Meet Evert, one of the founders of Agile Architects, but more to the point in this case: he’s an Enterprise Architect. We had a chat with him about what a day in his life is like, being a senior Enterprise Architect.
“What’s in a name: enterprise architecture is all about translating business strategies to efficient implementation by the right people with the right technology. It’s a broad role. Not for nothing do some people make a distinction between Enterprise Business Architects and Enterprise IT Architects. I am both and I wholeheartedly admit that it requires specific capabilities and a strong, communicative mindset.”
“On the one hand, you need organisational skills. Businesses look to me for help with things like business process management and business process improvement. On the other hand, I’m their go-to person for more specific matters like determining the right technology for a specific part of their digital transformation. The most important part of the job, though, is being that bridge across the (deep) water between management and developing teams.”
“Communication is key. Persuading every party of the same objectives is no easy feat. Management has certain expectations you need to talk through together, whilst the developing teams need to be made aware of the final decisions to know why they’re doing what they’re doing. Business alignment is truly important.”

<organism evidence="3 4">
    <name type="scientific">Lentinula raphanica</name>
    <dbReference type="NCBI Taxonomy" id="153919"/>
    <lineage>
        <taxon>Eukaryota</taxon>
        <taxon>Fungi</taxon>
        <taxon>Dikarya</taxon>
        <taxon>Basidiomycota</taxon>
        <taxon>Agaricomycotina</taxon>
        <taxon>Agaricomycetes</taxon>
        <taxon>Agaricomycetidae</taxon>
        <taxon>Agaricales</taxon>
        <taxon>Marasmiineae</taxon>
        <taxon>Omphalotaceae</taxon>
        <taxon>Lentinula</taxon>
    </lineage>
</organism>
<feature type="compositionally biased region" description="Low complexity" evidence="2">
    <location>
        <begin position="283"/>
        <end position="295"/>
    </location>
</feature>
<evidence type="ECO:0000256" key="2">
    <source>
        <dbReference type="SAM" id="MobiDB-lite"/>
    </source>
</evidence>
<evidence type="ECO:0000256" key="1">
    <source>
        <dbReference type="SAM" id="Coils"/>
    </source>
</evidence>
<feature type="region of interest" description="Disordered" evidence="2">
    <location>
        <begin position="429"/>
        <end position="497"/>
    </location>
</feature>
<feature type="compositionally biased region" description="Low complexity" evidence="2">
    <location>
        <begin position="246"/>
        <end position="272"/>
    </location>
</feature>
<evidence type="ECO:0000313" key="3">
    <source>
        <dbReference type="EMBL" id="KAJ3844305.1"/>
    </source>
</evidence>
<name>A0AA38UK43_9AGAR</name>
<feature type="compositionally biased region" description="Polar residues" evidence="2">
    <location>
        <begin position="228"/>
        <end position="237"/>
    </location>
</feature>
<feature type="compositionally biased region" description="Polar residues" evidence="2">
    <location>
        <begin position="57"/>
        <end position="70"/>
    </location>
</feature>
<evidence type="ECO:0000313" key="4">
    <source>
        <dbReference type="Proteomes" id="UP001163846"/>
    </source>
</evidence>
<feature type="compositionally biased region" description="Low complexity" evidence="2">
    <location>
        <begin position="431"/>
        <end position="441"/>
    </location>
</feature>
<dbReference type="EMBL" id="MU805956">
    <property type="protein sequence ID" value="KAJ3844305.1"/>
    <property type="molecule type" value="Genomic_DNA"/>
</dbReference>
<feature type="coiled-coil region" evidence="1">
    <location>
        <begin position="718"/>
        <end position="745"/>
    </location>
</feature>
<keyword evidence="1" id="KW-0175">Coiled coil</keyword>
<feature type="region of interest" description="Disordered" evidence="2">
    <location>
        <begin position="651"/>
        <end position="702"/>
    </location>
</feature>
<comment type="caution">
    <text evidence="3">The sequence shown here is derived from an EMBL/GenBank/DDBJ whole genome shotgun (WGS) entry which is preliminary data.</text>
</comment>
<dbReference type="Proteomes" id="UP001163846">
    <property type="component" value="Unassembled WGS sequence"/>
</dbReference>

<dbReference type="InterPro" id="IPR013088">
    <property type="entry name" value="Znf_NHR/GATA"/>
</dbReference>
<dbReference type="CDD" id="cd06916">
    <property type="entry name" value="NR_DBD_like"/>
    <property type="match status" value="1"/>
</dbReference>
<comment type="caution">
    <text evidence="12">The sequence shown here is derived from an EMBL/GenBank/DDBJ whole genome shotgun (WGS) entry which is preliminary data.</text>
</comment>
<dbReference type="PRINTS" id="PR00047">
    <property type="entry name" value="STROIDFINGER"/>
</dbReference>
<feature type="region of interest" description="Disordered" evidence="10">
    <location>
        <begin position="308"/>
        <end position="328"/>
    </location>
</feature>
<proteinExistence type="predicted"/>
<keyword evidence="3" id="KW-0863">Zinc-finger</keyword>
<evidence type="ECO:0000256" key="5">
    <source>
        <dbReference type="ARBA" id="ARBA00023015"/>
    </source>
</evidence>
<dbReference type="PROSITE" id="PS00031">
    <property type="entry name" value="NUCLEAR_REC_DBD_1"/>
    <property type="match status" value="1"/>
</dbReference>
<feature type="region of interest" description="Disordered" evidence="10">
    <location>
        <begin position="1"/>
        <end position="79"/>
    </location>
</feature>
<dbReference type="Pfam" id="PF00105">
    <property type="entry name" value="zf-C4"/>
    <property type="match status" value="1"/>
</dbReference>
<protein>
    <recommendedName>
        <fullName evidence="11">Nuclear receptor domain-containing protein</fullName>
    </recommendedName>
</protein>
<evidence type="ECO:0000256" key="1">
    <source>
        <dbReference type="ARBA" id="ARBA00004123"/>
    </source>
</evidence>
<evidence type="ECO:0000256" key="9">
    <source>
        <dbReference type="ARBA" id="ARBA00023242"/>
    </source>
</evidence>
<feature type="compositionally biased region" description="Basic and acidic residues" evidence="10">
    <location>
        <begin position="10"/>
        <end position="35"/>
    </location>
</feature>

“I make sure I’m always well-aware of the business I’m talking to and/or about, and that I understand the technologies that will be used. That means you need to know a thing or two about the workings of a CRM, for example, or an ERP. Communicative skills, and analytic and problem-solving thinking are indispensable in this job. I always stay on top of the basics of the technologies that are being used. When people consecutively talk details, I get support from the technical leads or the Solution Architect.”
“It’s incredibly satisfying to watch an organisation’s big goals come true. Our work is a long haul, and you won’t see results by the end of one working day. Logically so: you’re working on digital transformation that can take up to five years. It requires patience, but the effort is rewarded in the end.”
“Something you can count on at Agile Architects, is working with similarly minded people who will support you to achieve (y)our goals. We aim to be catalysts who achieve true change within organisations and deliver short-term, and tangible added value. The most important part to consider in this job, is that the biggest learning curve is on the job. There are standards we can teach you of course, but you’ll mostly learn by doing and from your colleagues who are here for you with advice and assistance.”